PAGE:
11 Replies Latest reply on Aug 5, 2015 6:01 PM by amayra

    Intel HD + Direct3D cause glitched graphics when C++ source code uses bit shifting in color/alpha combiner formula.


      This problem concerns Intel HD drivers, specifically DirectX drivers. The issue was found when a program named Dolphin (a open source game console emulator, found at https://dolphin-emu.org/ ) was updated earlier in March 2014.


      The program supports both OpenGL and Direct3D backends. Shortly after the release of developement version 4.0-1288 Intel HD users saw small multicolor glitches on some (not all) 3d objects. These have only been reported on Intel HD 4000/4600, and are not reproducible on AMD or NVIDIA GPUs


      The Dolphin code introduced a new color / alpha combiner formula (link to culprit Git commit: https://github.com/dolphin-emu/dolphin/commit/4f82d6f7aff107d3cb941df111250c66aa9f5ea8 ) in March 2014, and while the formula should be accurate in terms of emulation, it brought up these glitches.


      The Dolphin TEV color combiner has a new formula since 4.0-1288, and one of the changes was to remove integer division from the equation and use bit shifting instead. A developer of Dolphin found out that the glitches disappear, if the bit shift >>7 in the formula (see the GitHub link above) is replaced with conditional ternary operator >= 128 ? 1 : 0 , although they should give identical results here. This suggests that some bitwise operations fail under some circumstances, and developers strongly suspect Intel driver problem. As said, this happens only with Intel HD (latest or older drivers) and D3D backend (OpenGL is glitchless).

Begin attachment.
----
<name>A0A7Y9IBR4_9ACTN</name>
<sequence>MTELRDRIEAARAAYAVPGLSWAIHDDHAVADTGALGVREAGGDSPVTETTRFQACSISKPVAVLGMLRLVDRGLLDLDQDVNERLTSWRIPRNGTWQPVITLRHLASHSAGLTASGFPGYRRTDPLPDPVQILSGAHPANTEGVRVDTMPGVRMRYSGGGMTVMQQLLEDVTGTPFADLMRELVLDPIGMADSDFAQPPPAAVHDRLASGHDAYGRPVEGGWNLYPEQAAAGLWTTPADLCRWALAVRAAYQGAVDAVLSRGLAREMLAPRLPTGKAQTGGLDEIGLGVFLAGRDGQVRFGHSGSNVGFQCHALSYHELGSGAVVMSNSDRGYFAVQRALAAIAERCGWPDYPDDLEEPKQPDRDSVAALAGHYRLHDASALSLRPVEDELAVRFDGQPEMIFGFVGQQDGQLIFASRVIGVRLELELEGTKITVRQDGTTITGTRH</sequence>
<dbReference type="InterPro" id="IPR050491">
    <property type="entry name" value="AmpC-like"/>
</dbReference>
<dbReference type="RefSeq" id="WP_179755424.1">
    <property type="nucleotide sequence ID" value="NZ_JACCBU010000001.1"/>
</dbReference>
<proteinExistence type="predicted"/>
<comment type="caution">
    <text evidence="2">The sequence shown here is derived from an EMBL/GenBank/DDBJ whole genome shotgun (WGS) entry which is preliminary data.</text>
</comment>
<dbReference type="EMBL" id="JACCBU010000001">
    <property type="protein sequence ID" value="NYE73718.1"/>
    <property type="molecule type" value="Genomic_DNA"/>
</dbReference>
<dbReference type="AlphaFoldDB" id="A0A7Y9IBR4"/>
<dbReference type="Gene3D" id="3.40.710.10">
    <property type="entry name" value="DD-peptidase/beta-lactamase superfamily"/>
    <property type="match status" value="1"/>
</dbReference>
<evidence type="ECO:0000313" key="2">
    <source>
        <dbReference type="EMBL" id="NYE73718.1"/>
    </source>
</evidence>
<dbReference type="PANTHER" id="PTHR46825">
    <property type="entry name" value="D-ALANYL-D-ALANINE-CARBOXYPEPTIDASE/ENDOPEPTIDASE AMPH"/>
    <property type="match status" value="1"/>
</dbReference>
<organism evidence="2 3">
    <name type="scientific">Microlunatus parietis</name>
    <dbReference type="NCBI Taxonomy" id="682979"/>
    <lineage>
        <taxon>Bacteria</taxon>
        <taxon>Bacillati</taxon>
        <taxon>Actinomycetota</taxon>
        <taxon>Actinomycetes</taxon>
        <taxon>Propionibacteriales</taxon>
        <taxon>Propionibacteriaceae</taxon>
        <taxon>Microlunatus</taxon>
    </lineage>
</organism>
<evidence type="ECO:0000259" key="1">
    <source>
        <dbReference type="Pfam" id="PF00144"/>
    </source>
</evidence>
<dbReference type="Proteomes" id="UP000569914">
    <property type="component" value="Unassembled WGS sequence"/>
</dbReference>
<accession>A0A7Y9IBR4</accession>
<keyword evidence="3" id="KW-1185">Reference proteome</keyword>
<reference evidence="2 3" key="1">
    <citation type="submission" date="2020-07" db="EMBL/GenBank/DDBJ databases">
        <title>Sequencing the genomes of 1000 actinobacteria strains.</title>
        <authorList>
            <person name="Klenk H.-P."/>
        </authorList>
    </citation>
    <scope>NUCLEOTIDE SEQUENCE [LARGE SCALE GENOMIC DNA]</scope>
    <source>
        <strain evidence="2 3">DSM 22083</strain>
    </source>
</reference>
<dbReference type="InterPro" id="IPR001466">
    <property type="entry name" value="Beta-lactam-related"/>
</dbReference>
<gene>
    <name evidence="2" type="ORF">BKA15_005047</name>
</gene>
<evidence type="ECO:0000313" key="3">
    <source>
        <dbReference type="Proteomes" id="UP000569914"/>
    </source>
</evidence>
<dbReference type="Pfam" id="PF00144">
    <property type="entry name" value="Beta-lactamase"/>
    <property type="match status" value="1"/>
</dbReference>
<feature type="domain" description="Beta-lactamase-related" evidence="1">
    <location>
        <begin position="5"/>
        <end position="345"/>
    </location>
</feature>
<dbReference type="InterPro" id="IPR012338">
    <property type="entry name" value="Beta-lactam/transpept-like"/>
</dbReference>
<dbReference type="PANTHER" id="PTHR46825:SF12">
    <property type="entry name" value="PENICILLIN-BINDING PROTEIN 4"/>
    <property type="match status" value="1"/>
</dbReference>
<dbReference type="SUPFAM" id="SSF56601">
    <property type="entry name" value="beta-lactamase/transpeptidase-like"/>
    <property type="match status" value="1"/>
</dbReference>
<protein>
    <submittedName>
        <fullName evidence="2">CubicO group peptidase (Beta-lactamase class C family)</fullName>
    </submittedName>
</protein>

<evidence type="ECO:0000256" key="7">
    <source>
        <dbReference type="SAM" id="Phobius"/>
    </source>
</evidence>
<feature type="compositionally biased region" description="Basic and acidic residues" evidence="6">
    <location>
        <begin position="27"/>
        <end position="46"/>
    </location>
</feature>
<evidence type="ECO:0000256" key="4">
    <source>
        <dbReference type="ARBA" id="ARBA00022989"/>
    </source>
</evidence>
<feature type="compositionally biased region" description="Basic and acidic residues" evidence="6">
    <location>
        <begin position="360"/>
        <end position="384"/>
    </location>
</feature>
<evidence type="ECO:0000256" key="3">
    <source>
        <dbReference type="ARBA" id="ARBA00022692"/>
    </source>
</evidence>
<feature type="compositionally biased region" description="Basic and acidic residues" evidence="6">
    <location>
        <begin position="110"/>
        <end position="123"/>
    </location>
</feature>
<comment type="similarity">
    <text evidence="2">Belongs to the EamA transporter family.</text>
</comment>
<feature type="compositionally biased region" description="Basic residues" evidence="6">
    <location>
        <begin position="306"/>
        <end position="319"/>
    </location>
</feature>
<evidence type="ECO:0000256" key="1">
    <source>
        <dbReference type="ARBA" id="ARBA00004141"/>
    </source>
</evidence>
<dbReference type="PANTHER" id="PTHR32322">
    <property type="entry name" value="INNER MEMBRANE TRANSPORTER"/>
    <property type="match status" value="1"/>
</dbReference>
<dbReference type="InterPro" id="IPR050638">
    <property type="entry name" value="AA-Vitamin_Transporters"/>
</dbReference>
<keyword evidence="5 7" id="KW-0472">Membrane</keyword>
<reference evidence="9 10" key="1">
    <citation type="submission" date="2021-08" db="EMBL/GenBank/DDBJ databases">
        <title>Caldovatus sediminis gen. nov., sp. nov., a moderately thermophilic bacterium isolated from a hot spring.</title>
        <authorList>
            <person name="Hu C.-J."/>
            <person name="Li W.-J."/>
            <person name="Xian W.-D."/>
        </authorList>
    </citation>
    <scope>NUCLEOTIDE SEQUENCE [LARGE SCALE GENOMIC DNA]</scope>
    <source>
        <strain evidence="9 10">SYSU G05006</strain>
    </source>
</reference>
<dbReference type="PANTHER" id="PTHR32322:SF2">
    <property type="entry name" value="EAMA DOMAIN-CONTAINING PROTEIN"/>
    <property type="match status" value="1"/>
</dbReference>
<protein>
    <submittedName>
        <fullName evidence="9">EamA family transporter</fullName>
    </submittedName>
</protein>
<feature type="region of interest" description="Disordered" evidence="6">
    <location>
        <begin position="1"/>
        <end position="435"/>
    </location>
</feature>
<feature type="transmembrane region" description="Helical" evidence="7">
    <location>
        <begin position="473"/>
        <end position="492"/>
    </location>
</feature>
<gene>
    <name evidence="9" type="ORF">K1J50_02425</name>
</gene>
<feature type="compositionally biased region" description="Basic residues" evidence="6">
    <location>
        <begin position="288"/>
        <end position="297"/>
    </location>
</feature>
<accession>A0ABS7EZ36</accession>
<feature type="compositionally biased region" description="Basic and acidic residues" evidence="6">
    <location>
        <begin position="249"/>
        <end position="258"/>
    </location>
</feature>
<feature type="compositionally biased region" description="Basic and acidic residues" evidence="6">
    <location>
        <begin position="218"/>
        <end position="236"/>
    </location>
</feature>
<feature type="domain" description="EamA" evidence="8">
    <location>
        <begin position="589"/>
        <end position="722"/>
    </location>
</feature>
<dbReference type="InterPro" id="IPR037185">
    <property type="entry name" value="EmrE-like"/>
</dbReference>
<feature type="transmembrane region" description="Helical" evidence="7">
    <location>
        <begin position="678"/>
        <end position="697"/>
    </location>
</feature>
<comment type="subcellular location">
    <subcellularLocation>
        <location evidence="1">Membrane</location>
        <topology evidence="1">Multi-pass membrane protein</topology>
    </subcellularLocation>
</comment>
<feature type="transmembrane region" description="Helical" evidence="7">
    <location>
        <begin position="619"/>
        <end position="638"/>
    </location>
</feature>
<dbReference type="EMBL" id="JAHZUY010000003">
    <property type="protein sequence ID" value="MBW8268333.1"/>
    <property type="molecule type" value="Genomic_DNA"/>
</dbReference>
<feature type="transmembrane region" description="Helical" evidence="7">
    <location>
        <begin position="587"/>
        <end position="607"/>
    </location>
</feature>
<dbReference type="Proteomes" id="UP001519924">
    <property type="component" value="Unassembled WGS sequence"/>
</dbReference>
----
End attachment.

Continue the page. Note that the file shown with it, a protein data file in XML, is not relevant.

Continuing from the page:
An example of the glitches can be found at http://imgur.com/FpgCc8i .


      I contacted Intel support via normal support "form", but I was told that open source software isn't covered by Intel Customer Support. This I accept, of course. But this is basically a bug report aimed to Intel HD DirectX driver development team, I hope these forums reach the people whom this concerns.